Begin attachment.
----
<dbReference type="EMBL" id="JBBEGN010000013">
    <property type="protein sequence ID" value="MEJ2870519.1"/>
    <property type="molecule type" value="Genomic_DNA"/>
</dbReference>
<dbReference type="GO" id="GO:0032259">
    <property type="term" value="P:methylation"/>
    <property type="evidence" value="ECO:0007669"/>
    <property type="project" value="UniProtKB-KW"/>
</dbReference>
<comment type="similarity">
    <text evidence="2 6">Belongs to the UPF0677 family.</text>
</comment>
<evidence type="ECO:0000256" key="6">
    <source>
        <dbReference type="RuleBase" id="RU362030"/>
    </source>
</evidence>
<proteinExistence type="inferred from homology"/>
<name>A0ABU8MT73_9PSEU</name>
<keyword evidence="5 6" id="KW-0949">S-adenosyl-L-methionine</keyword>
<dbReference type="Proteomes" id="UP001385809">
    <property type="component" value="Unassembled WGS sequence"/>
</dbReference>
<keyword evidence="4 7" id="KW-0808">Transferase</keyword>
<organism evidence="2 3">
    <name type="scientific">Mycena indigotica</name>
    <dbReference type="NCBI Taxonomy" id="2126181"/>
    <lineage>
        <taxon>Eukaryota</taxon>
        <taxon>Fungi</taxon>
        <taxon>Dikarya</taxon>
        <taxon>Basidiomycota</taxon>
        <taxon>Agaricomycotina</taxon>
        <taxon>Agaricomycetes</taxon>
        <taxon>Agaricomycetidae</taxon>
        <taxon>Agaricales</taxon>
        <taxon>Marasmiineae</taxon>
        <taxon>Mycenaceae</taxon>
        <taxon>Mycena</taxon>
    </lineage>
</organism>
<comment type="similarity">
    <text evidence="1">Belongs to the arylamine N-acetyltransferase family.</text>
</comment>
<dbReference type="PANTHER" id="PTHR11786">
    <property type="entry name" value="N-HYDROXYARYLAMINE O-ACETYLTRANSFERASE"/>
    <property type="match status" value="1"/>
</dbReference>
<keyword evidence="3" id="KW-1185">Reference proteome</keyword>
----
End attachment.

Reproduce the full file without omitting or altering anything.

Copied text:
<dbReference type="EMBL" id="JBBEGN010000013">
    <property type="protein sequence ID" value="MEJ2870519.1"/>
    <property type="molecule type" value="Genomic_DNA"/>
</dbReference>
<dbReference type="GO" id="GO:0032259">
    <property type="term" value="P:methylation"/>
    <property type="evidence" value="ECO:0007669"/>
    <property type="project" value="UniProtKB-KW"/>
</dbReference>
<comment type="similarity">
    <text evidence="2 6">Belongs to the UPF0677 family.</text>
</comment>
<evidence type="ECO:0000256" key="6">
    <source>
        <dbReference type="RuleBase" id="RU362030"/>
    </source>
</evidence>
<proteinExistence type="inferred from homology"/>
<name>A0ABU8MT73_9PSEU</name>
<keyword evidence="5 6" id="KW-0949">S-adenosyl-L-methionine</keyword>
<dbReference type="Proteomes" id="UP001385809">
    <property type="component" value="Unassembled WGS sequence"/>
</dbReference>
<keyword evidence="4 7" id="KW-0808">Transferase</keyword>
<organism evidence="2 3">
    <name type="scientific">Mycena indigotica</name>
    <dbReference type="NCBI Taxonomy" id="2126181"/>
    <lineage>
        <taxon>Eukaryota</taxon>
        <taxon>Fungi</taxon>
        <taxon>Dikarya</taxon>
        <taxon>Basidiomycota</taxon>
        <taxon>Agaricomycotina</taxon>
        <taxon>Agaricomycetes</taxon>
        <taxon>Agaricomycetidae</taxon>
        <taxon>Agaricales</taxon>
        <taxon>Marasmiineae</taxon>
        <taxon>Mycenaceae</taxon>
        <taxon>Mycena</taxon>
    </lineage>
</organism>
<comment type="similarity">
    <text evidence="1">Belongs to the arylamine N-acetyltransferase family.</text>
</comment>
<dbReference type="PANTHER" id="PTHR11786">
    <property type="entry name" value="N-HYDROXYARYLAMINE O-ACETYLTRANSFERASE"/>
    <property type="match status" value="1"/>
</dbReference>
<keyword evidence="3" id="KW-1185">Reference proteome</keyword>